Cauvery row: Bengaluru police use social media to answer citizens' queries
For scores of Bengalureans confined to their homes due to the Cauvery unrest, @BlrCityPolice Twitter handle became the most reliable source of information.
Data scientist Karthik Murali, too, reached out to the police on the microblogging site to know if it was safe for a single lady from Banashankari to head to the city railway Station. "Safe," came the response.
For scores of Bengalureans confined to their homes due to the Cauvery unrest and battered by rumours, the @BlrCityPolice Twitter handle became the most reliable source of information to gauge the degree of violence and safety on the ground. That the handle got 62,700 new followers just in the past couple days (including about 15,000 since Monday) bears testimony to the fact.
With 2.98 lakh followers, @BlrCityPolice commands a per-tweet viewership of 8.62 million.
"We have put out at least 700 tweets, excluding retweets, since 2 pm on Monday," says constable Lokesh HM, a former call centre employee, as he quickly shifts from the @BlrCityPolice account to another window to check on tweets made to City Police Commissioner NS Megharikh's account (@CPBlr).
Five constables, with a laptop each, make up the Bengaluru Police social media control room. This pioneering move inspired police forces in Navi Mumbai, Uttar Pradesh and Telangana to launch their own social media accounts.
Since Monday morning, when violence struck the city, the social media presence of the city police has gone up across platforms. The number of its patrons on Facebook is up from 4 lakh to 4.22 lakh.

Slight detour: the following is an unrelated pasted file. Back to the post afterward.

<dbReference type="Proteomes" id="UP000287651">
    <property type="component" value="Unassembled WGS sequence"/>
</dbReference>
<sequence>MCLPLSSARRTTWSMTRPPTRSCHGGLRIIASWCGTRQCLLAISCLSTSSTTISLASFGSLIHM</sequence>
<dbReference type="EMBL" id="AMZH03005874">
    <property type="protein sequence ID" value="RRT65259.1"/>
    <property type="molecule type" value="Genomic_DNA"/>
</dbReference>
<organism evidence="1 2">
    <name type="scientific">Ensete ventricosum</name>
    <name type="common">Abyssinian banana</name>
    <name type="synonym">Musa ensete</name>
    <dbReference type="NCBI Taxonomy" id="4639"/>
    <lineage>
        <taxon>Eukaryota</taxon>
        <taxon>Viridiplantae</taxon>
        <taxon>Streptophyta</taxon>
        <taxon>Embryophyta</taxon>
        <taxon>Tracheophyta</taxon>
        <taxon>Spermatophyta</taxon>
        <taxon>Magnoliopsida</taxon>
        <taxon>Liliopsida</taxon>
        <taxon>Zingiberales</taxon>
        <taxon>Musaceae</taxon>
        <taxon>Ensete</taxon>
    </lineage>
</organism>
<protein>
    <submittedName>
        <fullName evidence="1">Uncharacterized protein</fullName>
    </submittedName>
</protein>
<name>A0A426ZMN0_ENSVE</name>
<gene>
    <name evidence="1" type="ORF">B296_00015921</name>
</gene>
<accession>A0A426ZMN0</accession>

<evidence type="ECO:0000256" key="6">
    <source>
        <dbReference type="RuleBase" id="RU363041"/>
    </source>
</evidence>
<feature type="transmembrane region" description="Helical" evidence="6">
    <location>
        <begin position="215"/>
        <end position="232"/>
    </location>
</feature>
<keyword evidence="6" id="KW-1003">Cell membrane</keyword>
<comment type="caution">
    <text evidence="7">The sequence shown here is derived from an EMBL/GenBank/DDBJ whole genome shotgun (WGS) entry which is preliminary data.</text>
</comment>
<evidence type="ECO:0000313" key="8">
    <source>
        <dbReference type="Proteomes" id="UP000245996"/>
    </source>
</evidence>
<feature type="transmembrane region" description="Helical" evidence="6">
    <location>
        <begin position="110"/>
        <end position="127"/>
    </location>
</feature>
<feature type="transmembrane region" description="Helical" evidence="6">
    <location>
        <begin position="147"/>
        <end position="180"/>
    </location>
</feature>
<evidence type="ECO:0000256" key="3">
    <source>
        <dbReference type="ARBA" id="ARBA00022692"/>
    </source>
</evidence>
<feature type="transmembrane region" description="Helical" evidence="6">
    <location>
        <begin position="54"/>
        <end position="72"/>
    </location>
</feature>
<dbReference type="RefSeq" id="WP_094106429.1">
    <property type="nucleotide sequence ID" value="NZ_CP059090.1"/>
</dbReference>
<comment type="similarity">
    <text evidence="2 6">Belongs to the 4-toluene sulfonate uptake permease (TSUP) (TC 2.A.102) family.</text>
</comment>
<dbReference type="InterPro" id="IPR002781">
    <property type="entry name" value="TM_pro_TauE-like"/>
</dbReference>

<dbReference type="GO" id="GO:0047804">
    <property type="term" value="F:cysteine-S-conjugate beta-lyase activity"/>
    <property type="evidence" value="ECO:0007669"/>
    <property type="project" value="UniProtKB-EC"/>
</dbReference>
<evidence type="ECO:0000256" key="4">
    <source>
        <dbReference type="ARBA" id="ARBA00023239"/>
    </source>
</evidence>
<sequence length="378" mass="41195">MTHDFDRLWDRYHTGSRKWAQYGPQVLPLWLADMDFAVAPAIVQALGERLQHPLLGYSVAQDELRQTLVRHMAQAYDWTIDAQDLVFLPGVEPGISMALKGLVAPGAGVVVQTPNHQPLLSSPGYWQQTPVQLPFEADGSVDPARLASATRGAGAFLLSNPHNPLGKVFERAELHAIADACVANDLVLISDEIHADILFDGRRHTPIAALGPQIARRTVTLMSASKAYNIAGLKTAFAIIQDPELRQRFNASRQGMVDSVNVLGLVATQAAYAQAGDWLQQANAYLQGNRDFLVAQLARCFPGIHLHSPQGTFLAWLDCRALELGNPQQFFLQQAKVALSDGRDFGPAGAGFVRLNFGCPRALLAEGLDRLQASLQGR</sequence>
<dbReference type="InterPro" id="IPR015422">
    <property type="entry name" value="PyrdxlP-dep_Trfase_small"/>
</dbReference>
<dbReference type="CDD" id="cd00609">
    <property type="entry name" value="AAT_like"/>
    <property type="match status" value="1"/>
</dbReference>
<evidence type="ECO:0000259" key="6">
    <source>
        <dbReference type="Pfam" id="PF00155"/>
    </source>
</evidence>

"We have a team of 14 who handle our Twitter and Facebook accounts and our WhatsApp number," Deputy Commissioner of Police (Command Control) MG Nagendra Kumar.
The team works in three shifts to ensure quick response for tweets by citizens. In March this year, Twitter India created a dashboard for the city police to effectively handle complaints.
"The dashboard is purely for complaints. Right now, citizens are not posting complaints but want to know if they are safe. That's why we are now handling individual accounts," Lokesh says.
For queries on safe travel, which have been the most frequent, the team relies on information from the master control room (100) and the several WhatsApp groups in which police inspectors post regular updates regarding the ground situation.
Bengaluru-based social media expert Tinu Cherian Abraham points out that the police showed maximum restraint in its social media communication, given that the environment was volatile.
"It cleared up a lot of confusion. We see that in the past two days, tweets by the chief minister and the police were widely shared," he said.